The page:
Ms. Fitz has Read…June 1, 2018


Sorry for the quiet on the Ms. Fitz Has Read front – what a crazy month May is for teachers! But even though I’ve been silent over here, I’ve been reading furiously behind the scenes. I’m happy to share that in May, I beat my goal of reading 100 books by the end of the school year! Reaching this goal was especially sweet because it inspired a week full of dance parties, high fives, and cries of “OH MY GOSH SHE DID IT!” from the hallway. Student questions, conversations, and celebrations of literature were the inspiration behind the challenge, and most definitely the best part of completing it. But great books wait for no one, so when I hit 100, I kept reading. On the last day of school earlier this week, I totalled 108. I’m feeling proud, accomplished, and sleepy!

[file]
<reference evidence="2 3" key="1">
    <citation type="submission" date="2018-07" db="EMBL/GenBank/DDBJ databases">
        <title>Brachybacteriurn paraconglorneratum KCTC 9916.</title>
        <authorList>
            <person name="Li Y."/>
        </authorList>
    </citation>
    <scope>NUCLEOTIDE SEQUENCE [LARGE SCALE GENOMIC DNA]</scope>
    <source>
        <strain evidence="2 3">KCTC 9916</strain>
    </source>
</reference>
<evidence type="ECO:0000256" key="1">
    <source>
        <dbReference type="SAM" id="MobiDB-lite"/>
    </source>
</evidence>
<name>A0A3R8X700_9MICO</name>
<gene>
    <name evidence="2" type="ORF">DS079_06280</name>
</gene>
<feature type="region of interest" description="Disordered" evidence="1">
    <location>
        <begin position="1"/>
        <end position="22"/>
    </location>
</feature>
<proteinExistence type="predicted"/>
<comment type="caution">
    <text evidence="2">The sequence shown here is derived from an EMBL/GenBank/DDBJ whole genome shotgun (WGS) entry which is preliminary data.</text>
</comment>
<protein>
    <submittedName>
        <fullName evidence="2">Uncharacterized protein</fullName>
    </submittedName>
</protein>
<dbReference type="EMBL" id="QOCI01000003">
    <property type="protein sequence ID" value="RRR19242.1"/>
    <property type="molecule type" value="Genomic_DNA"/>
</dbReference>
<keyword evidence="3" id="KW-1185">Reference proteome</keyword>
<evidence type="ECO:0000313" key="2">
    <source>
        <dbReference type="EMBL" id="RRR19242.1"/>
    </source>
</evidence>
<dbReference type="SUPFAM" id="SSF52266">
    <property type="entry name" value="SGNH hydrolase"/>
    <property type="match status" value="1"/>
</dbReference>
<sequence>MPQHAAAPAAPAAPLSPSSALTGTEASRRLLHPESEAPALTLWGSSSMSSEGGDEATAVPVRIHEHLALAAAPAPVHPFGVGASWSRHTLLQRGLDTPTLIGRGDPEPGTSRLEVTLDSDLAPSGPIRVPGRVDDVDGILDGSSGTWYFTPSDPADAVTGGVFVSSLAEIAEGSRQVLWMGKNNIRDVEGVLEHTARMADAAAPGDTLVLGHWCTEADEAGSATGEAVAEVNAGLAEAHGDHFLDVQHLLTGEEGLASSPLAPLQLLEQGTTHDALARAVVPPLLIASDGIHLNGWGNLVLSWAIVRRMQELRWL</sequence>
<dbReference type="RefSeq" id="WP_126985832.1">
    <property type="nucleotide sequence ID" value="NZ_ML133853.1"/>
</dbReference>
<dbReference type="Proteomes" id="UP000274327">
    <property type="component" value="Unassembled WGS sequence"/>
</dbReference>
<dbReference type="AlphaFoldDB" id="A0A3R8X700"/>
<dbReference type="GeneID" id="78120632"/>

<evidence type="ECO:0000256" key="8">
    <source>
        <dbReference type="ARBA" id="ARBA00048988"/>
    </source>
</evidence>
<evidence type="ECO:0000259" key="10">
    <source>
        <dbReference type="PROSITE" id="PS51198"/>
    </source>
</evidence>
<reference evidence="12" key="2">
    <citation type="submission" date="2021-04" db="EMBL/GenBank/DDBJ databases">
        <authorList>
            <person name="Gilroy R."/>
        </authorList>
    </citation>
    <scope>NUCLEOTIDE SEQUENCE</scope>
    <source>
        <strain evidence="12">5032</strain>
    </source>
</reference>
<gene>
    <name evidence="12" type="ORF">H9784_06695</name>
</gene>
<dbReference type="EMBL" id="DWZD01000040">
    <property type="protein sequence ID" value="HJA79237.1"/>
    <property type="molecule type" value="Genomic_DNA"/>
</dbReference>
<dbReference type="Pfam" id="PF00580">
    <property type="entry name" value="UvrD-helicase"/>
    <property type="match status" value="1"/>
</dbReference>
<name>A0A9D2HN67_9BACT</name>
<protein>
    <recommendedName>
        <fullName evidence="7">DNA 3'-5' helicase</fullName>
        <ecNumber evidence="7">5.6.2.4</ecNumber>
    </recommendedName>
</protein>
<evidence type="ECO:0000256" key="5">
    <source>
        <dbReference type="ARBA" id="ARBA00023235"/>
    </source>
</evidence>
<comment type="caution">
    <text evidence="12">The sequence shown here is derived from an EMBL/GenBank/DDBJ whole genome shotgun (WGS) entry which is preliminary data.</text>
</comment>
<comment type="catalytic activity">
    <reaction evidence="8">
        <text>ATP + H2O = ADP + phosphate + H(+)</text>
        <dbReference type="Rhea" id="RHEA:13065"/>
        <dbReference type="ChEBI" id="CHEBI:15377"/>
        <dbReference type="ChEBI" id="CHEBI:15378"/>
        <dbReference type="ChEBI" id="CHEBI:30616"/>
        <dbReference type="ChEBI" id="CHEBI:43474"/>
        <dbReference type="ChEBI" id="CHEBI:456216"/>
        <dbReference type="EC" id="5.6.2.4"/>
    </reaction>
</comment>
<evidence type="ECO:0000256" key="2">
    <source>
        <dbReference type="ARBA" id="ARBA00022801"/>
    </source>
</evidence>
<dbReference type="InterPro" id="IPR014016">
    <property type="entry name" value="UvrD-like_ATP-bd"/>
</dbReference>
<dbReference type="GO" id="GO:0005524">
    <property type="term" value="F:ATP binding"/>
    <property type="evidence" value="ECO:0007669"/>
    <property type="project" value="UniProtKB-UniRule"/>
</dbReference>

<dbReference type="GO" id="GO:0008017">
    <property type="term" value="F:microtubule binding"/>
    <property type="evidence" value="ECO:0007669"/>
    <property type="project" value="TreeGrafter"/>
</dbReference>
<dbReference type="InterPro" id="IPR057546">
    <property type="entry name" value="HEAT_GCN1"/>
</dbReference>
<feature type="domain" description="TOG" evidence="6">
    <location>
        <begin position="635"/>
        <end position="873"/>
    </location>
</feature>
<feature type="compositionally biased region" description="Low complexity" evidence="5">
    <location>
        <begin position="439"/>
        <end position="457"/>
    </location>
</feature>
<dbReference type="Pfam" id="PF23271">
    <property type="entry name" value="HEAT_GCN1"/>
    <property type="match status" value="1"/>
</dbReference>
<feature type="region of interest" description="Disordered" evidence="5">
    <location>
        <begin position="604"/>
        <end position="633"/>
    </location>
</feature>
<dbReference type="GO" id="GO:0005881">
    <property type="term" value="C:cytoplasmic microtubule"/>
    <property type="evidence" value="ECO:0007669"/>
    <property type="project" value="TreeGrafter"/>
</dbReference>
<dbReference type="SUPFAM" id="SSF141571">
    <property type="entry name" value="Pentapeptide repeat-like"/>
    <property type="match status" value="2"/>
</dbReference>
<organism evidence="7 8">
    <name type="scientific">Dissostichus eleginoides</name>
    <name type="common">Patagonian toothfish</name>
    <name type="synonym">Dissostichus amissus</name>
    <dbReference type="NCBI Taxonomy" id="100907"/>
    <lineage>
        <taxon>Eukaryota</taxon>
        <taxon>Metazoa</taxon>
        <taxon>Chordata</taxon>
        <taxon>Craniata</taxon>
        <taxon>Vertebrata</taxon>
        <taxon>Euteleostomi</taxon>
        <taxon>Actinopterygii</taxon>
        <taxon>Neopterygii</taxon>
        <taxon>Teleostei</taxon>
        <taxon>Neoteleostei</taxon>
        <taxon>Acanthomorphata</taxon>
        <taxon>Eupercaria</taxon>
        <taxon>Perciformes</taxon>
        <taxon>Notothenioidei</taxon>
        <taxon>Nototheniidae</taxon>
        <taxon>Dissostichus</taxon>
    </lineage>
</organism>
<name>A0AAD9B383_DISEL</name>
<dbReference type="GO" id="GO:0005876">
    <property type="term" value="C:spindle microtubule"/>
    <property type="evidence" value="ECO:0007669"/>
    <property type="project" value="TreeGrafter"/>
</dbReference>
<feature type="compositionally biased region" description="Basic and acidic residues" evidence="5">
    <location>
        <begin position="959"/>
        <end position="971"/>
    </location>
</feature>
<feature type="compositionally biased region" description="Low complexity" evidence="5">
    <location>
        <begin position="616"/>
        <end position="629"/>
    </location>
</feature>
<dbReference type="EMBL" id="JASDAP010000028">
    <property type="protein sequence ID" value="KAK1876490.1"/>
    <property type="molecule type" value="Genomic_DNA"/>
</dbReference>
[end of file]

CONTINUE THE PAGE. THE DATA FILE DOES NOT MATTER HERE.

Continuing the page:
April and May brought a lot of great reads, and some surprising ones. Standout winners for me were:

  • The Belles, a young adult dystopian novel tackling our society’s twisted views on beauty and how it relates to worthiness
  • A Boy Named Bat, a heartwarming novel for young readers about a lovable, quirky boy and his love for animals
  • Delirium, another young adult dystopian in which our society has deemed love a sickness and forces all citizens to undergo a procedure to ‘cure’ them of passion
  • The Way to Bea, a middle grade novel that follows Bea as she navigates the changing social tides of middle school with art and poetry as her guide
  • The graphic novelization of Laurie Halse Anderson’s haunting classic, Speak, which moved me to tears
  • Sparrow, a beautiful and long overdue tween-appropriate look at a young woman of color struggling with mental health issues